From Wildlife Extra:
Rare duck thrives in EU protected areas
The Smew, a duck that is a rare visitor to the UK in winter, is doing twice as well as two decades ago within areas protected by EU wildlife laws, reports the Wildfowl and Wetland Trust (WWT) and British Trust for Ornithology (BTO).
Scientists studied data from wetlands throughout Europe and found that as a result of climate change nearly a third of these ducks now spend winter in north-eastern Europe, compared to just 6 per cent 20 years ago.
WWT’s Head of Species Monitoring, Richard Hearn, says: “The EU’s network of protected areas is obviously helping Smew adapt to climate change.
“Most Special Protection Areas were designated around 20 years ago using the data that we had then. Things have changed dramatically in the natural world since then and we need to respond to help ensure that Smew and other waterbirds remain well protected.”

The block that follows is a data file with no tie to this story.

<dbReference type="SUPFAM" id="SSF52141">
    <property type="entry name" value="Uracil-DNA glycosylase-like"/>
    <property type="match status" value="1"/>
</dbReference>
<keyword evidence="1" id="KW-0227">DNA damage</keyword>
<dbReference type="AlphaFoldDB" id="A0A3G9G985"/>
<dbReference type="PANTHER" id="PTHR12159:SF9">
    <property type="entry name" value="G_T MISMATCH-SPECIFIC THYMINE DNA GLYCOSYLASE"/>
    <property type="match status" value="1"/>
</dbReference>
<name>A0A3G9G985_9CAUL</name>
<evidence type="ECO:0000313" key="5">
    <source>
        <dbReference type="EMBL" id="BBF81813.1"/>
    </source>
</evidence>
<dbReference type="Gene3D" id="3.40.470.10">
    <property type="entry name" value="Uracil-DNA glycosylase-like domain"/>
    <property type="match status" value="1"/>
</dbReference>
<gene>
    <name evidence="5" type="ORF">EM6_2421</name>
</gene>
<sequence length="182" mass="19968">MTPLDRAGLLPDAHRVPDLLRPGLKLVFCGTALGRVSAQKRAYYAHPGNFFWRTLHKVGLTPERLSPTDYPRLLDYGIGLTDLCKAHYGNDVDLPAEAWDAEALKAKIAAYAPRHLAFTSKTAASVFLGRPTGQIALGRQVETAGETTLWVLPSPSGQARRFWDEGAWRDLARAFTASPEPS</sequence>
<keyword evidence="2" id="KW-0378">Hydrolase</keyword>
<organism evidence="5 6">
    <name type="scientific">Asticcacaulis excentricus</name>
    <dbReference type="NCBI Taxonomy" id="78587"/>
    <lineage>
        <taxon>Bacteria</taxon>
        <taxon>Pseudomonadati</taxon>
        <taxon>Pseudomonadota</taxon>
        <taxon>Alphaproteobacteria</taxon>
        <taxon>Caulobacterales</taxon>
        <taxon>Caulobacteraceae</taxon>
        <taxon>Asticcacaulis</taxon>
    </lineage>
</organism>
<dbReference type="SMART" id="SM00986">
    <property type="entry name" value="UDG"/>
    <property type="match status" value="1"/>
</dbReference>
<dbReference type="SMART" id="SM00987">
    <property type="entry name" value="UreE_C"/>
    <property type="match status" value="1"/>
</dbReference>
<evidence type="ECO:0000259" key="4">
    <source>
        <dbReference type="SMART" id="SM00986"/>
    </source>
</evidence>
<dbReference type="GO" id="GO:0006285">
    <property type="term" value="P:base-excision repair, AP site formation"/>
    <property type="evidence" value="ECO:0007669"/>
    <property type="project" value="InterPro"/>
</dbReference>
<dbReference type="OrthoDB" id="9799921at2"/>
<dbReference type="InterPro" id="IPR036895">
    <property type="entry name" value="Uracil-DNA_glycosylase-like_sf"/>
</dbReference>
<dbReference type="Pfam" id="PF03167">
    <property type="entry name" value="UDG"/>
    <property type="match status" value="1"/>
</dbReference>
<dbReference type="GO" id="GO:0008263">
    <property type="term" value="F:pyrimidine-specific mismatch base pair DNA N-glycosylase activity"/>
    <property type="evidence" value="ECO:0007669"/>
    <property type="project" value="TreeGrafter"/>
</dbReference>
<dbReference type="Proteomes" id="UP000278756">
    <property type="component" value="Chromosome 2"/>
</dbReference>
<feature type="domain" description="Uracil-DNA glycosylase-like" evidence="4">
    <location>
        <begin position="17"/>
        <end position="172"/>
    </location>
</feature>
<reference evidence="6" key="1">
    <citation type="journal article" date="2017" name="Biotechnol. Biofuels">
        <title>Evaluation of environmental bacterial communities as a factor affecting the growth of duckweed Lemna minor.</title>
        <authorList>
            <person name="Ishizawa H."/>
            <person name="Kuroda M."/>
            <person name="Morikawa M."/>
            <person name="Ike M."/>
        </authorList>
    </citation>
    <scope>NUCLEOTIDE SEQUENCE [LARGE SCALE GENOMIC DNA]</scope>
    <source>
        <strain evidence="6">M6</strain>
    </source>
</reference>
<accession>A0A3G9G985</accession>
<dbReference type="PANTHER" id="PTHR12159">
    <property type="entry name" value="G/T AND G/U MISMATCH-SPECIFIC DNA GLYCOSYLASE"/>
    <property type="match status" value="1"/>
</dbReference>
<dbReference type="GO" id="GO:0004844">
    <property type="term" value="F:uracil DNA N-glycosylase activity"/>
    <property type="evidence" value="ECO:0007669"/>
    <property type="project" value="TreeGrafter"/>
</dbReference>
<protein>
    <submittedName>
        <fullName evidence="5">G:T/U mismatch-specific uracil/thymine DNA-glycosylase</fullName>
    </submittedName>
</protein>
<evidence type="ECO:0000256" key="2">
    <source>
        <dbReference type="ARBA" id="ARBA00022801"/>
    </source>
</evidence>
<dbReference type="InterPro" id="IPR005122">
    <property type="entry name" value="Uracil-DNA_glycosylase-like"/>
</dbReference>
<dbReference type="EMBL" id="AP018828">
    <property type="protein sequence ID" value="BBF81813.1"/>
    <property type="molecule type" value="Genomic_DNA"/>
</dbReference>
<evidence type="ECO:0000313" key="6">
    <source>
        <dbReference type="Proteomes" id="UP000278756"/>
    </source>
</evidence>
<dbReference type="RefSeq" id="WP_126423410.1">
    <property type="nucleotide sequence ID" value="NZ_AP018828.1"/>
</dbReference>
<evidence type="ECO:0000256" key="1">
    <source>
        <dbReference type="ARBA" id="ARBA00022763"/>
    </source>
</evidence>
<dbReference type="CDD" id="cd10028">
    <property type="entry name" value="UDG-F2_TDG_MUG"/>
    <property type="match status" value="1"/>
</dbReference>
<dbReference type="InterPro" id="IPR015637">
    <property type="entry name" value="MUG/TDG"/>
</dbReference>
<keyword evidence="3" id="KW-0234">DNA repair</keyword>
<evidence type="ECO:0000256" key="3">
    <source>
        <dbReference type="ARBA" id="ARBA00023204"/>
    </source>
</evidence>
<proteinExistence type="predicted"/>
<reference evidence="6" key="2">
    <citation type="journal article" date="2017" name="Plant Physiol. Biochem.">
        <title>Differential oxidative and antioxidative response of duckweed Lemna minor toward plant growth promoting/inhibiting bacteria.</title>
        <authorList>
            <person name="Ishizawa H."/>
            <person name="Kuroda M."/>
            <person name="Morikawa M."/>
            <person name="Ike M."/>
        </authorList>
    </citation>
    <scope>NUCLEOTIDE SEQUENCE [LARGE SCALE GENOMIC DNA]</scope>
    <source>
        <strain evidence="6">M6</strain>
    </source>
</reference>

The National Organiser of the BTO’s Wetland Bird Survey, Chas Holt says: “The UK data that contributed to this study were collected by the dedicated volunteers of the UK’s Wetland Bird Survey.
“The published results are an excellent example of how collaboration across a species’ range can generate outputs that are of direct relevance to conservation.”
In Latvia and Sweden, however, the protected area network supports fewer than one in five Smew and in Finland that proportion drops to just one in 50.
Hearn says: “In this newly occupied region there aren’t enough protected areas and that could constrict the population as they spread north.”
The authors emphasise that protected areas also need to be maintained at the southern end of the birds’ range, in western Europe, so that they have somewhere to retreat during particularly harsh winters, such as during December 2010.
In the UK, a small population typically of fewer than 200 Smew can be found in winter at favoured gravel pits and reservoirs in lowland England. This UK population has approximately halved since the late 1990s.
These results are based on data from the International Waterbird Census, coordinated by Wetlands International, from 16 countries since 1990 and the findings were published in the scientific journal Diversity and Distributions.